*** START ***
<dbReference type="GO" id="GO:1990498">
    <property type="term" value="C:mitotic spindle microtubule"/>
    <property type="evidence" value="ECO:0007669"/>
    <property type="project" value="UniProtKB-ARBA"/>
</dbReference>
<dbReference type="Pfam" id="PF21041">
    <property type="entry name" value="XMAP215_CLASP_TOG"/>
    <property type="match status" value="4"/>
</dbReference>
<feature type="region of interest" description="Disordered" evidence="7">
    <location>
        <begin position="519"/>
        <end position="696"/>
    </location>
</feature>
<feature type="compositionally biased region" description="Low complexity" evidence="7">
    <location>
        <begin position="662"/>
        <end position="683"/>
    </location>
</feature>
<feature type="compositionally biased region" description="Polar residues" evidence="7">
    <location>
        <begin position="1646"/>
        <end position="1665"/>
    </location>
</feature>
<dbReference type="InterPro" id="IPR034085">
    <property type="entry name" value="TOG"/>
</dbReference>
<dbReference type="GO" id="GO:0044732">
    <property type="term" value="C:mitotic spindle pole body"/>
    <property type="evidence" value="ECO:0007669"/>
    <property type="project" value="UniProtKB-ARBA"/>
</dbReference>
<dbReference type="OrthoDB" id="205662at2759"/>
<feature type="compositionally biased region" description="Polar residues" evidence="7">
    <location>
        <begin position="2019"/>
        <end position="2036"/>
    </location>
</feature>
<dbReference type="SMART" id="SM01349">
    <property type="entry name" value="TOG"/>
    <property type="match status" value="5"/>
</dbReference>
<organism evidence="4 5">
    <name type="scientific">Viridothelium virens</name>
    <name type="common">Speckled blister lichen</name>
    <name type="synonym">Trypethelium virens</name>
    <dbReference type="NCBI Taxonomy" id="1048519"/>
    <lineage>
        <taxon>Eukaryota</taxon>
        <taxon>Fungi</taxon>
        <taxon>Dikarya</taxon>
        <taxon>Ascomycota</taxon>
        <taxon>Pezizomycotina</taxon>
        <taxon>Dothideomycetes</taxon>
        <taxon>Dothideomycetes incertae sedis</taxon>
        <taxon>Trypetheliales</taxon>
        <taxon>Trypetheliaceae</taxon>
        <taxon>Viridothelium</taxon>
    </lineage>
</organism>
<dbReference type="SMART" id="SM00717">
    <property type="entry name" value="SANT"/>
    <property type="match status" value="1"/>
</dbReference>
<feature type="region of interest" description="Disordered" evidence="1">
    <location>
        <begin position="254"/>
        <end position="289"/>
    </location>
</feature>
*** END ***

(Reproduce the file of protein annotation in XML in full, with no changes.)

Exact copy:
<dbReference type="GO" id="GO:1990498">
    <property type="term" value="C:mitotic spindle microtubule"/>
    <property type="evidence" value="ECO:0007669"/>
    <property type="project" value="UniProtKB-ARBA"/>
</dbReference>
<dbReference type="Pfam" id="PF21041">
    <property type="entry name" value="XMAP215_CLASP_TOG"/>
    <property type="match status" value="4"/>
</dbReference>
<feature type="region of interest" description="Disordered" evidence="7">
    <location>
        <begin position="519"/>
        <end position="696"/>
    </location>
</feature>
<feature type="compositionally biased region" description="Low complexity" evidence="7">
    <location>
        <begin position="662"/>
        <end position="683"/>
    </location>
</feature>
<feature type="compositionally biased region" description="Polar residues" evidence="7">
    <location>
        <begin position="1646"/>
        <end position="1665"/>
    </location>
</feature>
<dbReference type="InterPro" id="IPR034085">
    <property type="entry name" value="TOG"/>
</dbReference>
<dbReference type="GO" id="GO:0044732">
    <property type="term" value="C:mitotic spindle pole body"/>
    <property type="evidence" value="ECO:0007669"/>
    <property type="project" value="UniProtKB-ARBA"/>
</dbReference>
<dbReference type="OrthoDB" id="205662at2759"/>
<feature type="compositionally biased region" description="Polar residues" evidence="7">
    <location>
        <begin position="2019"/>
        <end position="2036"/>
    </location>
</feature>
<dbReference type="SMART" id="SM01349">
    <property type="entry name" value="TOG"/>
    <property type="match status" value="5"/>
</dbReference>
<organism evidence="4 5">
    <name type="scientific">Viridothelium virens</name>
    <name type="common">Speckled blister lichen</name>
    <name type="synonym">Trypethelium virens</name>
    <dbReference type="NCBI Taxonomy" id="1048519"/>
    <lineage>
        <taxon>Eukaryota</taxon>
        <taxon>Fungi</taxon>
        <taxon>Dikarya</taxon>
        <taxon>Ascomycota</taxon>
        <taxon>Pezizomycotina</taxon>
        <taxon>Dothideomycetes</taxon>
        <taxon>Dothideomycetes incertae sedis</taxon>
        <taxon>Trypetheliales</taxon>
        <taxon>Trypetheliaceae</taxon>
        <taxon>Viridothelium</taxon>
    </lineage>
</organism>
<dbReference type="SMART" id="SM00717">
    <property type="entry name" value="SANT"/>
    <property type="match status" value="1"/>
</dbReference>
<feature type="region of interest" description="Disordered" evidence="1">
    <location>
        <begin position="254"/>
        <end position="289"/>
    </location>
</feature>